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Protesters fill streets of Syria; security forces unleash deadly violence

Tens of thousands of demonstrators march after Friday prayers in cities across Syria to demand the overthrow of the Assad regime. Dozens are reported killed.

April 22, 2011|By Borzou Daragahi, Los Angeles Times
  • Syrians march in the central city of Homs during one of many anti-government protests across the country on Friday. Scores of protesters were killed as security forces responded to the demonstrations with tear gas and bullets.
Syrians march in the central city of Homs during one of many anti-government… (Associated Press )

Reporting from Beirut — Violent mass demonstrations across Syria's cities, towns and villages were met with indiscriminate gunfire by security forces loyal to President Bashar Assad, killing dozens of people and hardening the divide between a regime determined to keep power and increasingly fearless protesters demanding the overthrow of the government.

Tens and perhaps hundreds of thousands of demonstrators poured into the streets of Syrian cities after weekly prayers on a day dubbed "Great Friday" by protest leaders.

Assad's armed forces responded by firing volleys of bullets and tear gas into the crowds, despite government decrees implemented just a day earlier to allow peaceful protests.

"Can you hear it? Listen," said a witness reached by telephone in the city of Duma, where a barrage of gunfire and cries of pain and terror could be heard. "This is a war. The regime has declared a war on the Syrian people."

Chants in the background grew louder even as gunfire continued.

"The people want the overthrow of the regime," the protesters cried out, using the provocative slogan borrowed from revolutions in Tunisia and Egypt, which inspired a wave of unrest against dictatorial regimes throughout the Arab world.

Syrian activists said at least 88 people were killed Friday, according to Damascus human rights lawyer Razan Zaitouneh, who collected the names of dead protesters.

The unrest threatens the stability of a key nation that borders Israel, is locked in a strategic alliance with Iran and serves as a conduit for weapons and political support to Hezbollah in Lebanon and militant groups in the Palestinian territories. U.S. and European officials, despite their differences with Assad and his late father, Hafez, have long considered the clan preferable to Islamists believed to have a powerful political presence in Syria.

All signs pointed to the crisis growing graver, bloodier and deeper. The street protests, which used to break out only on Fridays, are now a daily occurrence in this tightly policed nation of 23 million.

President Obama said Friday in a statement carried by the Associated Press that the crackdown on protesters "must come to an end now" and accused Damascus of seeking Iranian help to repress its people. Although it condemned the violence, Obama's toughly worded statement did not refer to any potential U.S. consequences if Assad refused to heed his demands.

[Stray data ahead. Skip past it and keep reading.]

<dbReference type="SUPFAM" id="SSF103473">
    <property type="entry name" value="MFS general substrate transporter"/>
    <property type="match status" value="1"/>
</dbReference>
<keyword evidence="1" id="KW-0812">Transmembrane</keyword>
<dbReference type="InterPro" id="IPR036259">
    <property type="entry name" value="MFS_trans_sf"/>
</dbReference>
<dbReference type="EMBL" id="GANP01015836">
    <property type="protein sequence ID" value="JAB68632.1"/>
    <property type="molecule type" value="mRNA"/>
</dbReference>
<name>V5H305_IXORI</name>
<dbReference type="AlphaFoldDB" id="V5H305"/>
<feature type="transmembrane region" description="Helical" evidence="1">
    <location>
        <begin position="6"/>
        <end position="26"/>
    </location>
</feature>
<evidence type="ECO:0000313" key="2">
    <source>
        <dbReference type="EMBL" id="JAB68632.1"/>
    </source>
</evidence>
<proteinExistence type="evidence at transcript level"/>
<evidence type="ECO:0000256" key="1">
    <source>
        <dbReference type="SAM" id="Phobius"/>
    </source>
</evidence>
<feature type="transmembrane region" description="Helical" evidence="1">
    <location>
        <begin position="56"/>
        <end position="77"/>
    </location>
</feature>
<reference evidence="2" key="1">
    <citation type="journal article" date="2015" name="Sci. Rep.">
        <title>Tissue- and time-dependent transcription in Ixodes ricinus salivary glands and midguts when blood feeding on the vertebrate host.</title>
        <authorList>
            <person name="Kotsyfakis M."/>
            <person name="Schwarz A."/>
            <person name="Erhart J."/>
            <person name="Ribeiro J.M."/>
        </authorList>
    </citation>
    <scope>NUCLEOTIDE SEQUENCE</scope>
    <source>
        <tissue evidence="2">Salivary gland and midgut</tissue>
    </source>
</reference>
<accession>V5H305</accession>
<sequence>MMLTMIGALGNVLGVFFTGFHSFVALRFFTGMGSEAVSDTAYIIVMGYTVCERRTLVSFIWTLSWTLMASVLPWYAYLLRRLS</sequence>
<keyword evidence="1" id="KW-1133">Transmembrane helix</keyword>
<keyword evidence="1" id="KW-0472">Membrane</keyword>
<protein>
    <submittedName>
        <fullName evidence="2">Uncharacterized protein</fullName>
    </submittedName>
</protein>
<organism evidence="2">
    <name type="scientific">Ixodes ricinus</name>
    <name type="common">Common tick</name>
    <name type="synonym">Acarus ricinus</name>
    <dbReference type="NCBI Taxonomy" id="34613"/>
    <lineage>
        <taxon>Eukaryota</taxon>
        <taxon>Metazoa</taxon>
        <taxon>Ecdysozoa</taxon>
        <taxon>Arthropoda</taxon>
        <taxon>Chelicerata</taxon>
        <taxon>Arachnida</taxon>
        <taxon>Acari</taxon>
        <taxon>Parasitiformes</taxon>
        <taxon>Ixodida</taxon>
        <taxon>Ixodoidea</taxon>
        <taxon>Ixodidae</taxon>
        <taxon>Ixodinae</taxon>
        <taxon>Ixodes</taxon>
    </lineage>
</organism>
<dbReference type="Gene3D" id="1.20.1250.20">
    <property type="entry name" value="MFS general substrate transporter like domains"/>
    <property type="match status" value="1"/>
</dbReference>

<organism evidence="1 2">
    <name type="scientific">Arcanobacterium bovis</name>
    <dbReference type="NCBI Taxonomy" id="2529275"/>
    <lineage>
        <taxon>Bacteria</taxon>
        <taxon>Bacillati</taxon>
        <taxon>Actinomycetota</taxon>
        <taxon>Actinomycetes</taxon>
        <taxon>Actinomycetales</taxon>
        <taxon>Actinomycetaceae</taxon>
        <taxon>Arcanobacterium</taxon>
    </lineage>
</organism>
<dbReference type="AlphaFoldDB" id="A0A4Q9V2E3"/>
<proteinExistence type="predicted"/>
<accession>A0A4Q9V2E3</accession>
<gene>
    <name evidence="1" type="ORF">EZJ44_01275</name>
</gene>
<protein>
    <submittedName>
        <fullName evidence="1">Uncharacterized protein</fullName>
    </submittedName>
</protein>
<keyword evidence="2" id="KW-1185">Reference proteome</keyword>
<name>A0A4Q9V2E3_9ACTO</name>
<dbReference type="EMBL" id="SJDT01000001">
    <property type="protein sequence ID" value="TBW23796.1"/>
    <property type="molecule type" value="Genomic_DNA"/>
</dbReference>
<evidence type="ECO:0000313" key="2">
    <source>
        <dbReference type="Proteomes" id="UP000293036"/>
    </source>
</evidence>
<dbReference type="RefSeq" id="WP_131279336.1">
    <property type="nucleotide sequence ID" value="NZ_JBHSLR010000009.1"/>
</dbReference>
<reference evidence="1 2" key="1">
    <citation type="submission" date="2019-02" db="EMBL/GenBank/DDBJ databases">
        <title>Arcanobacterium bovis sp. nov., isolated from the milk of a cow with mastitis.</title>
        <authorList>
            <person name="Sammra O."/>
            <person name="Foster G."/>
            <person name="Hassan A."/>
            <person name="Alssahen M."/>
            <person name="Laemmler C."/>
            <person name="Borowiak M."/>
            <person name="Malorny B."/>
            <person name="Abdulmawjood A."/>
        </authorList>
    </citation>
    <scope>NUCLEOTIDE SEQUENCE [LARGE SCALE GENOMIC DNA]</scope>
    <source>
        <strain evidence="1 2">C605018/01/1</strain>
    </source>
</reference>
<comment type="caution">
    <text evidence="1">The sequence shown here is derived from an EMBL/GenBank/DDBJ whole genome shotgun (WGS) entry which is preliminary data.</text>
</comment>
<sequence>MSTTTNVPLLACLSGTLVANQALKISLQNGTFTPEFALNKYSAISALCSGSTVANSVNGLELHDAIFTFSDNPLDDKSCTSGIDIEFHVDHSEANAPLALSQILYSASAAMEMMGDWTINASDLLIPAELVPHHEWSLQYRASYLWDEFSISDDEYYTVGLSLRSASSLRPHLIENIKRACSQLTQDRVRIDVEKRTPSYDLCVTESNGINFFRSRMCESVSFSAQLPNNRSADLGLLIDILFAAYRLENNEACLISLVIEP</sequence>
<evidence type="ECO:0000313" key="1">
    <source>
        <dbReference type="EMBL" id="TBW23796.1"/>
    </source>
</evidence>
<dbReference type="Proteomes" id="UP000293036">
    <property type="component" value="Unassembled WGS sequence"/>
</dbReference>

Hundreds of people have been killed by Syrian security forces answering to Assad, who is commander in chief as well as president, in five weeks of unrest.

Protesters, knowing they risk being slain, nevertheless have been flooding the streets, challenging the regime. Their simple calls for reform have spiraled into a roar demanding regime change.

At the same time, security forces have grown more brutal and the alternative reality portrayed on state media more divergent from the violence on the streets.

State media Friday downplayed the bloodiest day of civil unrest in the country's recent history as limited. Security forces, the official Syrian Arab News Agency reported, "used water hoses and tear gas to settle scuffles that erupted between demonstrators and citizens and to protect private properties."

The chasm of mistrust between the government and protesters has become so wide that activists now sit vigil outside hospital morgues to ensure the authorities don't snatch corpses of those killed to prevent politically charged funeral marches Saturday.

Throughout the country Friday, protesters chafing against the 48-year rule of the Assad clan and its Baath Party loyalists paid a dear price for marching on a Good Friday that probably will long resonate through Syrian history.

Amateur video posted on the Internet showed panicked protesters fleeing for cover as Assad's plainclothes and uniformed security officials, sometimes positioned on rooftops, fired on unarmed demonstrators.

Video showed a dead man allegedly shot by security forces lying near the city center of Damascus. Another gruesome video, reportedly taken from the southern city of Izra, showed a man carrying a boy with blood pouring from his head after he had been shot by security officials. "Oh God! Oh God!" a man yelled in despair.

Zaitouneh said at least 41 people were gunned down by plainclothes and uniformed security officials in Damascus and its suburbs, including Duma, Muadimiya, Kaboun, Barza, Hajar Aswad, Zamalka and Harasta.

Witnesses described cars and ambulances transporting dead and injured from scenes of violence.

"They were demonstrating when, all of a sudden, men in military uniforms began firing live ammunition and tear gas without warning," said a witness in a Damascus suburb.

Twenty people were killed in the city of Izra, said a medical official reached by telephone, and at least 21 were killed in Homs and another nearby city, Zaitouneh said. One person was also reportedly killed in Dara.

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